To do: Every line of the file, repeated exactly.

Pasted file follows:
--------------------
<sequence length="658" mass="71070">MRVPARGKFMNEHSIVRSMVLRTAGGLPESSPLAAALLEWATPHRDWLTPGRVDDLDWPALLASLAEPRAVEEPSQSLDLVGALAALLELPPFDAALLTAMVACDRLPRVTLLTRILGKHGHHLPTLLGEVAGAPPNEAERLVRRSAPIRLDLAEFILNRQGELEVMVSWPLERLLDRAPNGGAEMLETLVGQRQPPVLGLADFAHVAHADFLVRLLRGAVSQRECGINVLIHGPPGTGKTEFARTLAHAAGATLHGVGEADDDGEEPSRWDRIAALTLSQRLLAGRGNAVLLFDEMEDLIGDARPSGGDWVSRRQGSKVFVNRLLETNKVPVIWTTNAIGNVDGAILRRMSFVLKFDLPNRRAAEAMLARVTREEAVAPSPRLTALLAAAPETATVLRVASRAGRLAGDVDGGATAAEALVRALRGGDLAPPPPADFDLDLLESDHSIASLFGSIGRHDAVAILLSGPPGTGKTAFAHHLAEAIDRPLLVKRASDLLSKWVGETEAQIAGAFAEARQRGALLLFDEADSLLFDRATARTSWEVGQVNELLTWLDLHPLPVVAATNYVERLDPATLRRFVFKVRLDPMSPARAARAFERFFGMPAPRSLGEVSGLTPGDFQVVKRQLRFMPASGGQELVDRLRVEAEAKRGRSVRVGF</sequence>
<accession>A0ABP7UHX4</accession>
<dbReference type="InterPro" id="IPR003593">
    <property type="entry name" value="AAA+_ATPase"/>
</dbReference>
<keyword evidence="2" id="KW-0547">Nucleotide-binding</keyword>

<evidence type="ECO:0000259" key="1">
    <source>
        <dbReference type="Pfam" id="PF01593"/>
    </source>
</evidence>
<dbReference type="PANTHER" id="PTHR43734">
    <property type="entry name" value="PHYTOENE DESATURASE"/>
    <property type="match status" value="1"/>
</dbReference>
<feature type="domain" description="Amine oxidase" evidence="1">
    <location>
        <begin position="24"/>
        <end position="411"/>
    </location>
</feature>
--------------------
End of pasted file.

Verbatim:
<sequence length="658" mass="71070">MRVPARGKFMNEHSIVRSMVLRTAGGLPESSPLAAALLEWATPHRDWLTPGRVDDLDWPALLASLAEPRAVEEPSQSLDLVGALAALLELPPFDAALLTAMVACDRLPRVTLLTRILGKHGHHLPTLLGEVAGAPPNEAERLVRRSAPIRLDLAEFILNRQGELEVMVSWPLERLLDRAPNGGAEMLETLVGQRQPPVLGLADFAHVAHADFLVRLLRGAVSQRECGINVLIHGPPGTGKTEFARTLAHAAGATLHGVGEADDDGEEPSRWDRIAALTLSQRLLAGRGNAVLLFDEMEDLIGDARPSGGDWVSRRQGSKVFVNRLLETNKVPVIWTTNAIGNVDGAILRRMSFVLKFDLPNRRAAEAMLARVTREEAVAPSPRLTALLAAAPETATVLRVASRAGRLAGDVDGGATAAEALVRALRGGDLAPPPPADFDLDLLESDHSIASLFGSIGRHDAVAILLSGPPGTGKTAFAHHLAEAIDRPLLVKRASDLLSKWVGETEAQIAGAFAEARQRGALLLFDEADSLLFDRATARTSWEVGQVNELLTWLDLHPLPVVAATNYVERLDPATLRRFVFKVRLDPMSPARAARAFERFFGMPAPRSLGEVSGLTPGDFQVVKRQLRFMPASGGQELVDRLRVEAEAKRGRSVRVGF</sequence>
<accession>A0ABP7UHX4</accession>
<dbReference type="InterPro" id="IPR003593">
    <property type="entry name" value="AAA+_ATPase"/>
</dbReference>
<keyword evidence="2" id="KW-0547">Nucleotide-binding</keyword>

<evidence type="ECO:0000259" key="1">
    <source>
        <dbReference type="Pfam" id="PF01593"/>
    </source>
</evidence>
<dbReference type="PANTHER" id="PTHR43734">
    <property type="entry name" value="PHYTOENE DESATURASE"/>
    <property type="match status" value="1"/>
</dbReference>
<feature type="domain" description="Amine oxidase" evidence="1">
    <location>
        <begin position="24"/>
        <end position="411"/>
    </location>
</feature>